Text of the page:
Traveler: Sherwood Boehlert (from the office of Sherwood Boehlert)
Destination: CORNING, NY
Purpose: OFFICIAL BUSINESS, PLANT TOURS, BRIEFINGS ON LEGISLATION
Date: May 30, 2001
Expense: $553.33
source

Traveler: Timothy Clancy (from the office of Sherwood Boehlert)
Destination: CORNING, NEW YORK
Purpose: PLANT TOUR, FACT FINDING MISSION & BRIEFING RE LEGISLATIVE
Date: May 30, 2001
Expense: $1,680.00
source

Traveler: Dean D'amore (from the office of Sherwood Boehlert)
Destination: CORNING, NY
Purpose: PLANT TOURS, FACT-FINDING MISSION, AND BRIEFINGS REGARDING LEGISLATION
Date: May 30, 2001
Expense: $573.33
source

Traveler: Don Nickles (from the office of Don Nickles)
Destination: GEORGIA
Purpose: PARTICIPATE IN THE AUGUSTA PUBLIC POLICY CONFERENCE
Date: Mar 8, 2002 (2 days)
Expense: $2,646.56
source

Traveler: Harold Rogers (from the office of Harold Rogers)
Destination: AUGUSTA, GA
Purpose: PARTICIPATE IN PUBLIC POLICY CONFERENCE
Date: Mar 8, 2002 (2 days)
Expense: $2,066.00
source

Traveler: Amory Houghton (from the office of Amory Houghton)
Destination: AUGUSTA, GA
Purpose: PUBLIC POLICY FORUM
Date: Mar 8, 2002 (2 days)
Expense: $2,597.06
source

Traveler: Richard Burr (from the office of Richard Burr)
Destination: WINSTON-SALEM, NC TO AUGUSTA, GA
Purpose: PUBLIC POLICY CONFERENCE
Date: Mar 8, 2002 (2 days)
Expense: $2,469.00
source

Traveler: Lindsey Graham (from the office of Lindsey Graham)
Destination: AUGUSTA, GEORGIA
Purpose: CORNING PUBLIC POLICY CONFERENCE
Date: Mar 8, 2002 (2 days)
Expense: $841.00
source

Traveler: Hillary Clinton (from the office of Hillary Clinton)
Destination: ROCHESTER, NY TO NEW YORK CITY
Purpose: FACT FINDING TRAVEL
Date: Jun 22, 2002
Expense: $388.50
source

Traveler: Karen Keogh (from the office of Hillary Clinton)
Destination: ROCHESTER, NY TO WESTCHESTER, NY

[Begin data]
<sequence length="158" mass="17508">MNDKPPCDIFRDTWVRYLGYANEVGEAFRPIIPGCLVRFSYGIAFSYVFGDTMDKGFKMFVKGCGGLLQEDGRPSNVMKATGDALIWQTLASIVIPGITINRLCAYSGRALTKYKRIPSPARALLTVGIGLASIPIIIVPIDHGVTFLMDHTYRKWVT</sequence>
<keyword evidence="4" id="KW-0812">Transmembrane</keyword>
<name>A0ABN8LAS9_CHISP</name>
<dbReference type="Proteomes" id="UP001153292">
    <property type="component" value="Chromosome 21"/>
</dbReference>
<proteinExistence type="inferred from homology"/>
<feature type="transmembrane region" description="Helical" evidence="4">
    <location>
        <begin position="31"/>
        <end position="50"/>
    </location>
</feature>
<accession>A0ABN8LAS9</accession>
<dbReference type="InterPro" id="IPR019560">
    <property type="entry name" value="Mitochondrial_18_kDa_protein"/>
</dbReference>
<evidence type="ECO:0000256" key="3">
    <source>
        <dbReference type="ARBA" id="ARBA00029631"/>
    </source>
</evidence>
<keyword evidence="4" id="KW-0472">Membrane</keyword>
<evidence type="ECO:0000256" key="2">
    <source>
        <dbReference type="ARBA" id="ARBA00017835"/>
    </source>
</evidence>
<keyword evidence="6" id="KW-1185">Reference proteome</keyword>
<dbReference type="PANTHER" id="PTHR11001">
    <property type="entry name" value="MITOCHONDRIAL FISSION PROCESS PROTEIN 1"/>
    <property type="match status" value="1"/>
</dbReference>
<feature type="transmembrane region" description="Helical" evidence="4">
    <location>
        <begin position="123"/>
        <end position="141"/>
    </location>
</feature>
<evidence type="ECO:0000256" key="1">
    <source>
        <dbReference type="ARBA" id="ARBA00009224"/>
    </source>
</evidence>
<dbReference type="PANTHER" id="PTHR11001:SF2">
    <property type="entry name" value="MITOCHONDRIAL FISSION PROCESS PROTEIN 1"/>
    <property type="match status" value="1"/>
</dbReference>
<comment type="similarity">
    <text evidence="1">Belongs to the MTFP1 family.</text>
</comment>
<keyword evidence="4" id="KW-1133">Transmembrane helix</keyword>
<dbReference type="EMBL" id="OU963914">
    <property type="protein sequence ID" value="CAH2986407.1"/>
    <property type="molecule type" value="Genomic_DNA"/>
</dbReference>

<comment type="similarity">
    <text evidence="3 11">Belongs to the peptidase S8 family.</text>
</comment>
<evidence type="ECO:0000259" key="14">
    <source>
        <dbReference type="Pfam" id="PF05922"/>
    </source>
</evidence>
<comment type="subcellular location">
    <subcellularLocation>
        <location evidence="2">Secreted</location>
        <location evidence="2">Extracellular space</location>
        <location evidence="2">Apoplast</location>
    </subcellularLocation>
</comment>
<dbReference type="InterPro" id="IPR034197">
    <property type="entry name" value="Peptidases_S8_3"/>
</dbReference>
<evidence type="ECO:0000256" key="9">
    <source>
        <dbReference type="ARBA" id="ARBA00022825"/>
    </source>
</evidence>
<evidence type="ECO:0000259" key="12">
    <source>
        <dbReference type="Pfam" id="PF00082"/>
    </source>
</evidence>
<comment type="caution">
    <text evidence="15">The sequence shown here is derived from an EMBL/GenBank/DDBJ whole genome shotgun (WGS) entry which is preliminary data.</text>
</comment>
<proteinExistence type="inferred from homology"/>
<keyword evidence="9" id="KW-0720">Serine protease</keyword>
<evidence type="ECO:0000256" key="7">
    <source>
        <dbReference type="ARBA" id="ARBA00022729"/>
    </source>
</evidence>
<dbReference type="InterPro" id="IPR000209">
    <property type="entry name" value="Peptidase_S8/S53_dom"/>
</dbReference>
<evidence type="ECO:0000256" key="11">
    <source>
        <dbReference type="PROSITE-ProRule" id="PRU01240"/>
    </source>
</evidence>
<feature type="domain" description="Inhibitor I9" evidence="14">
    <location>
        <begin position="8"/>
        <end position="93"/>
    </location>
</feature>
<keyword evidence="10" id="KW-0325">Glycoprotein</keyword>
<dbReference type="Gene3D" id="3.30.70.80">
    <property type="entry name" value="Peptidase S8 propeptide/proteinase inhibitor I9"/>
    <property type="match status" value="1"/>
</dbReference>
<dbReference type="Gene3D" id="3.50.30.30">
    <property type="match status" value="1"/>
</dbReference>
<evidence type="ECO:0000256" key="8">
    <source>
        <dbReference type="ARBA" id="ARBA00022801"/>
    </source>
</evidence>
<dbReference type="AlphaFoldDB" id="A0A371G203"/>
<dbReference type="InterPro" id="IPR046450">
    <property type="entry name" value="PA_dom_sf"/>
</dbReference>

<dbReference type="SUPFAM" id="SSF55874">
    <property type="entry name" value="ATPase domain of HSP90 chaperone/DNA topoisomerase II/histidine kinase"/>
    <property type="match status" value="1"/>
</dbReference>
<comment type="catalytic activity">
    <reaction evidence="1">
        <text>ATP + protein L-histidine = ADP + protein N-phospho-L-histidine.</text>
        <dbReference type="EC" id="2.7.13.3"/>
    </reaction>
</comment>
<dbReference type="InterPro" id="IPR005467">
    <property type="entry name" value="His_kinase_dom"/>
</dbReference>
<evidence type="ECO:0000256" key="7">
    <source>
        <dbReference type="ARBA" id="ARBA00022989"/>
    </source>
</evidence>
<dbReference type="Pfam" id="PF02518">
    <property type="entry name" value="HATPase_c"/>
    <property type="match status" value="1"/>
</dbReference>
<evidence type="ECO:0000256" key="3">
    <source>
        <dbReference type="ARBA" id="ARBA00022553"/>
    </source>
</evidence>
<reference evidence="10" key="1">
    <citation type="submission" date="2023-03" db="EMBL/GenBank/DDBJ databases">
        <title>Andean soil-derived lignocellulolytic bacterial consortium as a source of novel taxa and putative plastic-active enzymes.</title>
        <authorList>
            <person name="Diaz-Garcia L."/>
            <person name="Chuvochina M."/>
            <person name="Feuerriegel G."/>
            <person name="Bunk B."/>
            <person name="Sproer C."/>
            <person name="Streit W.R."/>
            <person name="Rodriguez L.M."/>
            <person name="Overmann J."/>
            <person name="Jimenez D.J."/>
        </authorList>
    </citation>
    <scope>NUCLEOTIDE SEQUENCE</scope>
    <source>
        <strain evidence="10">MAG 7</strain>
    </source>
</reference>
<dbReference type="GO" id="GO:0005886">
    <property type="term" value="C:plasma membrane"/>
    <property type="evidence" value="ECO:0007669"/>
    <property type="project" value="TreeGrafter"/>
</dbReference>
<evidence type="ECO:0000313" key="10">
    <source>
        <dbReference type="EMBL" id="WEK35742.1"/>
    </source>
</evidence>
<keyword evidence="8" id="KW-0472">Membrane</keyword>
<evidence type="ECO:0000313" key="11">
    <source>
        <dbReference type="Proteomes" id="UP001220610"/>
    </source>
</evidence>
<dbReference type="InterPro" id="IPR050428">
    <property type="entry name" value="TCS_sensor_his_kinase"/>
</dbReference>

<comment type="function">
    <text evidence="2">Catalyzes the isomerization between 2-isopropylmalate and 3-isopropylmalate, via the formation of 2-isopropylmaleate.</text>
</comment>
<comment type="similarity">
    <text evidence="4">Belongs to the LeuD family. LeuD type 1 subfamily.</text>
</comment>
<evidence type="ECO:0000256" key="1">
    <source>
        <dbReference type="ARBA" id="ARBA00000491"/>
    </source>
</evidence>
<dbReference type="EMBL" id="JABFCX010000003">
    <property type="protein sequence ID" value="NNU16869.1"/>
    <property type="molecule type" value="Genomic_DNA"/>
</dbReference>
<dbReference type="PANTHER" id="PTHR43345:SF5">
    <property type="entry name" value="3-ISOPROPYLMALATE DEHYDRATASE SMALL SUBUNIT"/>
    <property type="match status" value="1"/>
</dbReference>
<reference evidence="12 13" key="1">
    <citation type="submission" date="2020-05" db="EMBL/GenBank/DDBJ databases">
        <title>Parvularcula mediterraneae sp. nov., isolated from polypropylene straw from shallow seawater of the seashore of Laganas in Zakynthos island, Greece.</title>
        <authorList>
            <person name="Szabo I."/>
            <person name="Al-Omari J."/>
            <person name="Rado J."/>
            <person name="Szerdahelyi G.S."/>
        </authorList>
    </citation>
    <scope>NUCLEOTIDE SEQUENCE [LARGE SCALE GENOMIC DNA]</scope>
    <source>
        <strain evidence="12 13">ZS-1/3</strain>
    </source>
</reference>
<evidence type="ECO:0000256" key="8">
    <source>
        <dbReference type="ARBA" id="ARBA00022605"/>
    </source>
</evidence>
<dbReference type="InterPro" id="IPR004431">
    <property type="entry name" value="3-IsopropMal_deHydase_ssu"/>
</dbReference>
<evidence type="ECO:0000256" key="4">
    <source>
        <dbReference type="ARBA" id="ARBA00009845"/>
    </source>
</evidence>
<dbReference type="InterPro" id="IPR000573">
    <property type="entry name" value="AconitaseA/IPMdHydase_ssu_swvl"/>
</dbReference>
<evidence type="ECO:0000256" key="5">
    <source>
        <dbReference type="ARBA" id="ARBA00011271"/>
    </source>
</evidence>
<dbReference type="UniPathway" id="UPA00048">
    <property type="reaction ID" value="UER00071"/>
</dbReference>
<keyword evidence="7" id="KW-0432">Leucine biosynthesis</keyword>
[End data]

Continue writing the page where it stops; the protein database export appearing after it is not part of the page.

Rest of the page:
Purpose: TRAVEL IN CONNECTION WITH MY DUTIES AS A SENATE EMPLOYEE TO ACCOMPANY AND STAFF SENATOR WHILE ON OFFICIAL BUSINESS IN ROCHESTER, NY
Date: Jun 22, 2002
Expense: $388.50
source

Traveler: Hillary Clinton (from the office of Hillary Clinton)
Destination: CORNING, NY
Purpose: SITE VISIT
Date: Apr 29, 2003
Expense: $1,366.00
source

Traveler: Huma Abedin (from the office of Hillary Clinton)
Destination: CORNING, NY
Purpose: SITE VISIT
Date: Apr 29, 2003
Expense: $1,366.00
source

Traveler: Philippe Reines (from the office of Hillary Clinton)
Destination: BINGHAMTON, NEW YORK
Purpose: TO VISIT THE CORNING PLANT IN CORNING, NY
Date: Jan 3, 2005
Expense: $408.38
source

Traveler: Andrew Shapiro (from the office of Hillary Clinton)
Destination: BINGHAMTON, NEW YORK
Purpose: TO VISIT THE CORNING PLANT IN CORNING, NY
Date: Jan 3, 2005
Expense: $408.38
source



American RadioWorks |
(Photos: Franklin D. Roosevelt Presidential Library)

The First Family of Radio

When Franklin D. Roosevelt was elected president in 1932, he and first lady Eleanor Roosevelt both used the new medium of radio to reach into American homes like never before. They rallied the nation to combat the Great Depression and fight fascism. The Roosevelts forged an uncommonly personal relationship with the people. This documentary explores how FDR and ER's use of radio revolutionized the way Americans relate to the White House and its occupants.

Recent Posts

  • 12.16.14

    Rising prices on the poorest

    In January 2014 nearly a hundred college presidents gathered at the White House for a summit on the rising cost of college. But data show that those same institutions have been raising their prices fastest for the poorest students than for wealthier ones. This week on the podcast, we talk to a reporter who has been following the rising college cost burden on poor families.
  • 12.08.14

    How Much Will College Cost My Family?

    In 2011 the federal government required colleges and universities to publish “net price calculators” on their web sites. These tools are supposed to help families figure out which colleges they can afford. The calculators take into account family income, number of kids in college, state of residency, and other factors. But they’re often hard to use and time-consuming. Our guest this week has made this process simpler and more accessible.
  • 12.01.14

    Bridging the “Middle Skills” Gap

    There’s a paradox in today’s job market: even though there are millions of people looking for work, employers say they can’t find enough qualified workers. That’s due to an abundance of what economists call “middle skills” jobs – jobs that require specialized training beyond high school, but not a four-year college degree.
  • 12.01.14

    Commentary: Turning the tables on the vocational ed debate

    I’m not arguing that all education should be about acquiring job skills ... I’m saying that good vocational high schools have figured out how to bring college prep into their curriculum. And it’s time that traditional academic high schools brought more vocational education into theirs.